Mentions: Many ensemble coding experiments simulate the number of faces/objects integrated into the ensemble percept (Haberman and Whitney, 2010; Leib et al., 2012; Im and Halberda, 2013). This follow-up analysis allows researchers to investigate specifics of the ensemble coding mechanism when large numbers of items are integrated into the ensemble percept. This is important because while statistical averaging can technically include as little as two faces from the crowd, in natural settings integrating more faces would yield the greatest information about the crowd. Thus, we investigated whether previously observed patterns between males and females remain robust under such simulations. Specifically, how does single face sensitivity correlate with crowd sensitivity when larger numbers of faces are integrated from the display? The simulation contained the following four steps: (1) We simulated the value (relative to the mean) of the faces displayed—in this case (−9 to +9) (see Figure 4A). (2) Next, we simulated the number of faces (N) sampled from the display. Each face was drawn from a Gaussian distribution centered at the display face value. (3) Next, noise was added to the chosen face values based on the range of the participants' empirical data in the single face condition (Figure 4B shows a description of this step). (4) N face values were averaged in a noise-free integration step. (5) Error was determined by subtracting this average from the true mean of the crowd3. We simulated 1000 bootstrapped trials and the standard deviation of the error distribution was calculated and regarded as the simulated group perception performance. For each simulation, we iteratively chose a higher N to simulate performance when participants systematically integrated more and more faces in the display.


Gender differences in crowd perception.

Bai Y, Leib AY, Puri AM, Whitney D, Peng K - Front Psychol (2015)

Simulation result. (A) Twelve faces were chosen by the program to replicate the empirical experiment (the faces were −3, −9 and +3, +9 units away from the randomly selected mean). (B) A simulated integration process in which participants averaged 1–12 (two in the figure) noisily encoded faces to estimate the mean. Noise was determined by the standard deviations of participants' error distributions for the single face perception condition. (C) Linear fit of subjects' simulated crowd face perception sensitivity as a function of single face discrimination. We depict increasing integration conditions ranging from the smallest set (one face) to the largest set (12 faces) from right to left. We observe a pattern of steeper slopes with increased integration, consistent with conclusion that males integrated more faces than females, despite their relatively poor overall ensemble coding performance.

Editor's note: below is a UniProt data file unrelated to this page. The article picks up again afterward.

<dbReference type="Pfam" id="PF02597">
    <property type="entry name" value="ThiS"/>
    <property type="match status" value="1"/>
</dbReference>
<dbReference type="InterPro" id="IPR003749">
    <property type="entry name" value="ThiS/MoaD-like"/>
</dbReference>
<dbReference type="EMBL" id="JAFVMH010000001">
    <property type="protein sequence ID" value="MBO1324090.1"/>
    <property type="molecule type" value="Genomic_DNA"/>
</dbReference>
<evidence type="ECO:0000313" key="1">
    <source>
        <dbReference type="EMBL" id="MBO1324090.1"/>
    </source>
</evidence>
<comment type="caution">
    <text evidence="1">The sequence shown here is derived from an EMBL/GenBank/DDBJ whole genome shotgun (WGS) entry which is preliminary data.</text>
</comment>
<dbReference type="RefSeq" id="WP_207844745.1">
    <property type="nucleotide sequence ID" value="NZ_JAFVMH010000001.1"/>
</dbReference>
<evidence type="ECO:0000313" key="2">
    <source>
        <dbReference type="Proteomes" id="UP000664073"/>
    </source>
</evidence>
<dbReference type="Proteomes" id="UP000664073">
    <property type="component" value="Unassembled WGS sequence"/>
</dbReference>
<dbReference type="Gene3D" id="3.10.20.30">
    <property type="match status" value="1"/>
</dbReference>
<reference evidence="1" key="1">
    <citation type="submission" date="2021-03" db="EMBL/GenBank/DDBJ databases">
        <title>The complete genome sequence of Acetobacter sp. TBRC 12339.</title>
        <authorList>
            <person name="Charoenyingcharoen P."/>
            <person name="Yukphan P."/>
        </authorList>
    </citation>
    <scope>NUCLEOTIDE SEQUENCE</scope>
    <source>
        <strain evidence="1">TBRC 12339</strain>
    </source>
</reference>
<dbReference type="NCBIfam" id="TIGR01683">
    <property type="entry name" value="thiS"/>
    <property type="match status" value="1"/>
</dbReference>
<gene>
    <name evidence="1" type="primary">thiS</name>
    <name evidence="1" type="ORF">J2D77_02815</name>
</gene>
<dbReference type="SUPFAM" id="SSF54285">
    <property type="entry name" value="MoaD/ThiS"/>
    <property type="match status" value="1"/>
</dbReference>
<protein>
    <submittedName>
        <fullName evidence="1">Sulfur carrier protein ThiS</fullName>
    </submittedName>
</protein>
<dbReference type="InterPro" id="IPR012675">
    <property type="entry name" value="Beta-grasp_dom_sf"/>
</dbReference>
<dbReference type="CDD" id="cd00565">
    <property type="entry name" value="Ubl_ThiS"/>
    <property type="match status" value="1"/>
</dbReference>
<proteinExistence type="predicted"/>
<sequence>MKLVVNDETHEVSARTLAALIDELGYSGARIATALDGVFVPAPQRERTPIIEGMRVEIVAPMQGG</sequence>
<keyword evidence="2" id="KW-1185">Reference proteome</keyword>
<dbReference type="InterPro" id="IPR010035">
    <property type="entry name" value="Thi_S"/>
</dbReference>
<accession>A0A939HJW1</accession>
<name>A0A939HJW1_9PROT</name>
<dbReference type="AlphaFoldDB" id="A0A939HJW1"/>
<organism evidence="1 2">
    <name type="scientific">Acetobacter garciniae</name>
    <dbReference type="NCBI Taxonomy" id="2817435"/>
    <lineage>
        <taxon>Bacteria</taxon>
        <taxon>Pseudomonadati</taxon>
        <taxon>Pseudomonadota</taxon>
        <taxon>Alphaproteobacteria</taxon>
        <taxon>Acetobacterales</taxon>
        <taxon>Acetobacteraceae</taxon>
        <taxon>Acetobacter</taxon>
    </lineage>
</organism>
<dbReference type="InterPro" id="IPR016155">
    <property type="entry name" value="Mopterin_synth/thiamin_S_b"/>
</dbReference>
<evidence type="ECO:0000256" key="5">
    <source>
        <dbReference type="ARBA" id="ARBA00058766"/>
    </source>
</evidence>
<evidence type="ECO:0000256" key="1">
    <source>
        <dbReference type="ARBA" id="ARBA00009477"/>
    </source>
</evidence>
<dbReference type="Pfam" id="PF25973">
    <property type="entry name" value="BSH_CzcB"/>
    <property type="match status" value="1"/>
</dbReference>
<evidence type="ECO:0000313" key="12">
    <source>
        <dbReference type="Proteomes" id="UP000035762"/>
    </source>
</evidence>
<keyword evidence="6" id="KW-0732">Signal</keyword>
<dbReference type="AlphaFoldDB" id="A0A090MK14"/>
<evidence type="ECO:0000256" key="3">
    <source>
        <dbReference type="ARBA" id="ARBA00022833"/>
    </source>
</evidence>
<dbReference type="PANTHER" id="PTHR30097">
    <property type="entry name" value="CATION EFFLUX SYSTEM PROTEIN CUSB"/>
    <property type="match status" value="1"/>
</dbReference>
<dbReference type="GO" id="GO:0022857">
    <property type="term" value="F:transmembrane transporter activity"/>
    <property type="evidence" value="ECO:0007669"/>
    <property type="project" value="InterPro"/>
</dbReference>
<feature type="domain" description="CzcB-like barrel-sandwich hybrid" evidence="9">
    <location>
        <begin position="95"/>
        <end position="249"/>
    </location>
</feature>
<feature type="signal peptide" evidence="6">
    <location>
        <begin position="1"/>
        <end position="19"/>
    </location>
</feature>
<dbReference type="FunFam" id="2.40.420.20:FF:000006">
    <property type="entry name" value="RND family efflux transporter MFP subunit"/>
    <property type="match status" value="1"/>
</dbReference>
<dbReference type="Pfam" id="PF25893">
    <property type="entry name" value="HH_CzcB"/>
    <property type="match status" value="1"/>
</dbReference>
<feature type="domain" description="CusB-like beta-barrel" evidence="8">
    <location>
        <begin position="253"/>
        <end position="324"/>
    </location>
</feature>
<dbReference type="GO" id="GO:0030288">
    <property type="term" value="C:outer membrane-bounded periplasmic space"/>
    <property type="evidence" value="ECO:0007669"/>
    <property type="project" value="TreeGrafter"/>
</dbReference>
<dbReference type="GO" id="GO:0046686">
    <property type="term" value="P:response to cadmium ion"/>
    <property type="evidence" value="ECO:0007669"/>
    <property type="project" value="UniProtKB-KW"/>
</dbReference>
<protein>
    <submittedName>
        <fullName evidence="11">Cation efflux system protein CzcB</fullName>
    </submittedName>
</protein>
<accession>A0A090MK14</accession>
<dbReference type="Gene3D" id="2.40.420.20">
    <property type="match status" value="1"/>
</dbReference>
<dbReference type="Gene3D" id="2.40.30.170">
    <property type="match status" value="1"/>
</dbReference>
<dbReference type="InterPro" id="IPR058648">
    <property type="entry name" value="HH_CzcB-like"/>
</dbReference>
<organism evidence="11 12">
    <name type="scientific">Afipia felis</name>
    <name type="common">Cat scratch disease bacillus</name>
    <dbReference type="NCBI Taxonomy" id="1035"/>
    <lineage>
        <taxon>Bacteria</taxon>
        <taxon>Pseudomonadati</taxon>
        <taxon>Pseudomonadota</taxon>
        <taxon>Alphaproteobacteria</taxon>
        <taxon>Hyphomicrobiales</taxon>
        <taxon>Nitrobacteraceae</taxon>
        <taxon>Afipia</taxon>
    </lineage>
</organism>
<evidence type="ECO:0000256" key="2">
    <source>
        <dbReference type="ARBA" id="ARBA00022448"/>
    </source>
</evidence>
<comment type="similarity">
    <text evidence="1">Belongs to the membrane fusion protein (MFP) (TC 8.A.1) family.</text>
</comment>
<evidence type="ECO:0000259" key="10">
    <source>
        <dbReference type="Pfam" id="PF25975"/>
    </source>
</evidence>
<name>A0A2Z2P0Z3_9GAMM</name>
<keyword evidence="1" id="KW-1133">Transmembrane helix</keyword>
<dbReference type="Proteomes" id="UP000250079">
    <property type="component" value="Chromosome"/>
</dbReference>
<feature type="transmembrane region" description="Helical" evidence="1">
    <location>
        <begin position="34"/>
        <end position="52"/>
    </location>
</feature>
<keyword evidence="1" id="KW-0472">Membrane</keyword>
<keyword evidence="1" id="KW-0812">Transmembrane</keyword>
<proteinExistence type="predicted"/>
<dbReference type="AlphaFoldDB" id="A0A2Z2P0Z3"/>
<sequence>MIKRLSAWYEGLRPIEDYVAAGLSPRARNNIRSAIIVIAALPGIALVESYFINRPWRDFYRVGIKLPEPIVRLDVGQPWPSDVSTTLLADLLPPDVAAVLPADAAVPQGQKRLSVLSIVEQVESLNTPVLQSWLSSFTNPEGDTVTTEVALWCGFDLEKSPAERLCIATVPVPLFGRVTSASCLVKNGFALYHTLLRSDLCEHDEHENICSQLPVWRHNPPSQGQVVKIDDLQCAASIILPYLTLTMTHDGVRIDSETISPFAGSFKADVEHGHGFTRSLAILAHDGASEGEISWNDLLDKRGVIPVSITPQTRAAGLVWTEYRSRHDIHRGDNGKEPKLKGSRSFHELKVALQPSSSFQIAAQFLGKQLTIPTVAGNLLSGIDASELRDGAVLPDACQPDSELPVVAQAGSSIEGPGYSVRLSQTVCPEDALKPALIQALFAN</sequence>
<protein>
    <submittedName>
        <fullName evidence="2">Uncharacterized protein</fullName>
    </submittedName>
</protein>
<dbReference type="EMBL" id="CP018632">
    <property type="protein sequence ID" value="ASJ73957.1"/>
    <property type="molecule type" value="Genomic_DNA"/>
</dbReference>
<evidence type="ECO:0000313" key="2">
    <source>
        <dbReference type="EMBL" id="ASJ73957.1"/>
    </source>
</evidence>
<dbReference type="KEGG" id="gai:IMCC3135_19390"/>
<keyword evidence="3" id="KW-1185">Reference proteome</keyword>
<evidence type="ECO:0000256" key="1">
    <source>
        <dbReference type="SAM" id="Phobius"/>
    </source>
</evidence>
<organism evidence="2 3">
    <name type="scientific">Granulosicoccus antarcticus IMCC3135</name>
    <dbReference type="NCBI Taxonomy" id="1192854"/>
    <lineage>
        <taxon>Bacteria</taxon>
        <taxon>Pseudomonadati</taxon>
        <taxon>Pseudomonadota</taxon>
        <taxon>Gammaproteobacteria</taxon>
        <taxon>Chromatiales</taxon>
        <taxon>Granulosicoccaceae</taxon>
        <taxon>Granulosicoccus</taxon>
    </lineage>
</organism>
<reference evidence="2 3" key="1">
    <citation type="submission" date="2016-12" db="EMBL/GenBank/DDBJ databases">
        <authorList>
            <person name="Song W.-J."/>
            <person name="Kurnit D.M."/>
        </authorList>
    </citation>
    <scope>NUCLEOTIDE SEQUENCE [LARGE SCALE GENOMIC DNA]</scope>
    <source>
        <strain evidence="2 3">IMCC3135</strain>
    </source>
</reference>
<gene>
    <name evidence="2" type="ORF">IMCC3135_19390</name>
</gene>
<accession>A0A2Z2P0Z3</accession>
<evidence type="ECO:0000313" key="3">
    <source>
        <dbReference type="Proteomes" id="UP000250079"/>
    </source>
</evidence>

© Copyright Policy
Related In: Results  -  Collection

License
Show All Figures
getmorefigures.php?uid=PMC4557101&req=5

Figure 4: Simulation result. (A) Twelve faces were chosen by the program to replicate the empirical experiment (the faces were −3, −9 and +3, +9 units away from the randomly selected mean). (B) A simulated integration process in which participants averaged 1–12 (two in the figure) noisily encoded faces to estimate the mean. Noise was determined by the standard deviations of participants' error distributions for the single face perception condition. (C) Linear fit of subjects' simulated crowd face perception sensitivity as a function of single face discrimination. We depict increasing integration conditions ranging from the smallest set (one face) to the largest set (12 faces) from right to left. We observe a pattern of steeper slopes with increased integration, consistent with conclusion that males integrated more faces than females, despite their relatively poor overall ensemble coding performance.